Like many, Abe Wachsman remembers exactly where he was on 9/11 — but that’s because he was in New York City, ferrying strangers away from the now-infamous scene as it unfolded.
Wachsman, who lived in Queens, said he had driven to his office in the financial district that morning and was able to use his black 2001 Lexus SUV to help a group of strangers.
Wachsman had already picked up three strangers when he spotted a young family near Battery Park on the FDR Drive, and offered them a lift as well.
Wachsman said the parents, who looked to be in their 20s, and their toddler climbed into the SUV and he got them to safety. There was, understandably, a hush in the car, so Wachsman didn’t know much about his passengers except what he could observe.
“My dad told the family he’d take them anywhere they needed to go,” Wachsman’s daughter, Jessica Wachsman-Selznick, posted on Facebook. “They said they were on vacation and staying in a hotel in the Chelsea area. He offered to drop them off right at their hotel door, but they insisted he not get off the highway, as it would have undoubtedly made it a lot more difficult for him to get home.
“So, he dropped them off on the FDR Drive, somewhere in the 20s — within walking distance of their hotel in Chelsea.”
At some point as things settled down, Wachsman realized that in the rush, the toddler had left behind a stuffed toy monkey.
“It wasn’t until I got back home and managed to take a look at what had happened that I noticed the monkey,” he told Fox News.
“I wondered to myself at the time if there was possibly a way of getting this back to the owner. I had grandchildren of my own and the thought that a family and their young child would have come to New York on a pleasure trip to have encountered this, and then the child loses her or his toy. It tugged at my heartstrings.”
But the internet wasn’t what it is now, and Wachsman had no real way to try to reconnect the child with their lost toy. So he held onto it and kept it safe as a bittersweet token.
“For anybody down the area on 9/11 there are some things that are seared in memory and inextricably part of the experience,” he explained. “There was no way I could give up the monkey to anyone but the owner.”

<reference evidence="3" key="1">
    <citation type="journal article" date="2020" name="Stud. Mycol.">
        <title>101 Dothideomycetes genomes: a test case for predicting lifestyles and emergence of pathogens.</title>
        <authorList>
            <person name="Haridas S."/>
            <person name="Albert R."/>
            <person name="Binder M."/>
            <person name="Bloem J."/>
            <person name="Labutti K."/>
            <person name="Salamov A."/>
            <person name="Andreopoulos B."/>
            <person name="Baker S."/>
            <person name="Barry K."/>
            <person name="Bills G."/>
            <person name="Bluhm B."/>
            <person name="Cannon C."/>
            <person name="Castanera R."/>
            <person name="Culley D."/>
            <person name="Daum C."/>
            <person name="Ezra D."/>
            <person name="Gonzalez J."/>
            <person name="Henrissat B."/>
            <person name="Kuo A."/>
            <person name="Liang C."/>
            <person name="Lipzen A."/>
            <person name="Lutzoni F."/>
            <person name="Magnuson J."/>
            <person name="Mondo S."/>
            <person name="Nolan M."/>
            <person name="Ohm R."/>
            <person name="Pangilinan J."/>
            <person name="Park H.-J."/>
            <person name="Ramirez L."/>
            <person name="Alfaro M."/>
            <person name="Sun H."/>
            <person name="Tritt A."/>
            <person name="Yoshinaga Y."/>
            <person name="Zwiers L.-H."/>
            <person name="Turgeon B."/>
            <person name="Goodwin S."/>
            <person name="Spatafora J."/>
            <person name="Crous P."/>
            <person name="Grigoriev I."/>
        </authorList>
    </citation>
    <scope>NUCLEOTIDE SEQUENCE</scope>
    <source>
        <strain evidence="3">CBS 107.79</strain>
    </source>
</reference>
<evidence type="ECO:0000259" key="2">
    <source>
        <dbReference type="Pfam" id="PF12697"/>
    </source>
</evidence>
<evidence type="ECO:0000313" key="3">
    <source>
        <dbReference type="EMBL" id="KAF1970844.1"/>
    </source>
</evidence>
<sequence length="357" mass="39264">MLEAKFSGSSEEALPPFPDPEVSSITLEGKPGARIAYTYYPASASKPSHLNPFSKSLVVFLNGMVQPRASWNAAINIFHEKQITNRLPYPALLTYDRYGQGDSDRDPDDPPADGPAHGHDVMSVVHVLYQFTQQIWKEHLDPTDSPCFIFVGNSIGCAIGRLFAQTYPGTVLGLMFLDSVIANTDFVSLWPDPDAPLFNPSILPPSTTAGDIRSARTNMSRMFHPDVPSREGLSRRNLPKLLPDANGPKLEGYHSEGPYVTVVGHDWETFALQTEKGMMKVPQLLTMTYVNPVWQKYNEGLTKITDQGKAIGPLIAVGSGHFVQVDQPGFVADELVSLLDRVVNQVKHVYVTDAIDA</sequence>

“And for the last twenty years, my dad has not been able to part with it,” his daughter wrote in her Facebook post. “Even though he has had new cars over the last two decades, the monkey has remained my dad’s constant passenger.”
But this year, on the 20th anniversary of the attack, his daughter decided to try to help him find the monkey’s rightful owner. They’re spreading photos and the story on social media in hopes that the former child — who would now be in his or her 20s — might see and reach out.
“The 20th anniversary got me thinking about it more than I normally would,” Wachsman-Selznick told Fox News. “I regret not having done it long ago.”
So she wrote the post, which has been shared on Facebook hundreds of times. She and her father are waiting and hoping to get some closure on this situation.
“Parting with the monkey didn’t seem to be an option,” Wachsman said, according to his daughter’s post. “Rather, I viewed myself as the monkey’s temporary custodian. I had no rational conviction that I would ever meet the family again — they were, after all, from elsewhere, and the likelihood of an encounter was remote.
“Perhaps I thought on some level that there was a need to preserve innocence in the face of that day’s barbarous events … and how better to do it than guard a child’s toy.”
“It’s been two decades now since ‘9/11 Monkey’ was separated from its family, and I think it’s well time to get him home,” Wachsman-Selznick wrote. “To get in touch, please email me at [email protected].”
This article appeared originally on The Western Journal.